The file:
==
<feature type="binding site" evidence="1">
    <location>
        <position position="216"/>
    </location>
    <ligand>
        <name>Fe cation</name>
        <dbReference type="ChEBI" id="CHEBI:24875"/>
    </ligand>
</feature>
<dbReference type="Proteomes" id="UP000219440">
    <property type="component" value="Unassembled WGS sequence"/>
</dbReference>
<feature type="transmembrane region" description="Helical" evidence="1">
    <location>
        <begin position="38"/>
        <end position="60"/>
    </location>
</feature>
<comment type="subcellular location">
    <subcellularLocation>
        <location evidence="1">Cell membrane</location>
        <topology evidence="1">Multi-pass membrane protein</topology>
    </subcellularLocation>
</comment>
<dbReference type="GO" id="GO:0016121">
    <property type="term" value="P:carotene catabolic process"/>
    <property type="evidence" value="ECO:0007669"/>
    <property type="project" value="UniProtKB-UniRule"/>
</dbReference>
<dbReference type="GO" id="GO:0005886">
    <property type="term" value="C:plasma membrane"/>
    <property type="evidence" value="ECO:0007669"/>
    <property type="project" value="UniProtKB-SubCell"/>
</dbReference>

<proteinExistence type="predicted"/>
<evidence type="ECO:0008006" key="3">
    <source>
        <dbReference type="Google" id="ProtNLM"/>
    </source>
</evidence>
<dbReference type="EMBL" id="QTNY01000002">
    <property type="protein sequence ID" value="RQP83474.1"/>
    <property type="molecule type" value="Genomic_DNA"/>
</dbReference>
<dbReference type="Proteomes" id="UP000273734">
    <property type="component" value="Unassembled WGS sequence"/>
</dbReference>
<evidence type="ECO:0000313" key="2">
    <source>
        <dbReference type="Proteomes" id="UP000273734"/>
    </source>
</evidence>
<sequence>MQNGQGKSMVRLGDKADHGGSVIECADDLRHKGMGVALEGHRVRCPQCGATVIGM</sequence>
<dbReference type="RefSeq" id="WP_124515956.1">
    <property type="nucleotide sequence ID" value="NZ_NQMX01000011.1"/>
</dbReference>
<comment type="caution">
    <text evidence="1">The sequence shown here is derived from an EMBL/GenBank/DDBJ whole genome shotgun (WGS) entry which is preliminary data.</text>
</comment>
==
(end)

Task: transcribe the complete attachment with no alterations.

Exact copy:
<feature type="binding site" evidence="1">
    <location>
        <position position="216"/>
    </location>
    <ligand>
        <name>Fe cation</name>
        <dbReference type="ChEBI" id="CHEBI:24875"/>
    </ligand>
</feature>
<dbReference type="Proteomes" id="UP000219440">
    <property type="component" value="Unassembled WGS sequence"/>
</dbReference>
<feature type="transmembrane region" description="Helical" evidence="1">
    <location>
        <begin position="38"/>
        <end position="60"/>
    </location>
</feature>
<comment type="subcellular location">
    <subcellularLocation>
        <location evidence="1">Cell membrane</location>
        <topology evidence="1">Multi-pass membrane protein</topology>
    </subcellularLocation>
</comment>
<dbReference type="GO" id="GO:0016121">
    <property type="term" value="P:carotene catabolic process"/>
    <property type="evidence" value="ECO:0007669"/>
    <property type="project" value="UniProtKB-UniRule"/>
</dbReference>
<dbReference type="GO" id="GO:0005886">
    <property type="term" value="C:plasma membrane"/>
    <property type="evidence" value="ECO:0007669"/>
    <property type="project" value="UniProtKB-SubCell"/>
</dbReference>

<proteinExistence type="predicted"/>
<evidence type="ECO:0008006" key="3">
    <source>
        <dbReference type="Google" id="ProtNLM"/>
    </source>
</evidence>
<dbReference type="EMBL" id="QTNY01000002">
    <property type="protein sequence ID" value="RQP83474.1"/>
    <property type="molecule type" value="Genomic_DNA"/>
</dbReference>
<dbReference type="Proteomes" id="UP000273734">
    <property type="component" value="Unassembled WGS sequence"/>
</dbReference>
<evidence type="ECO:0000313" key="2">
    <source>
        <dbReference type="Proteomes" id="UP000273734"/>
    </source>
</evidence>
<sequence>MQNGQGKSMVRLGDKADHGGSVIECADDLRHKGMGVALEGHRVRCPQCGATVIGM</sequence>
<dbReference type="RefSeq" id="WP_124515956.1">
    <property type="nucleotide sequence ID" value="NZ_NQMX01000011.1"/>
</dbReference>
<comment type="caution">
    <text evidence="1">The sequence shown here is derived from an EMBL/GenBank/DDBJ whole genome shotgun (WGS) entry which is preliminary data.</text>
</comment>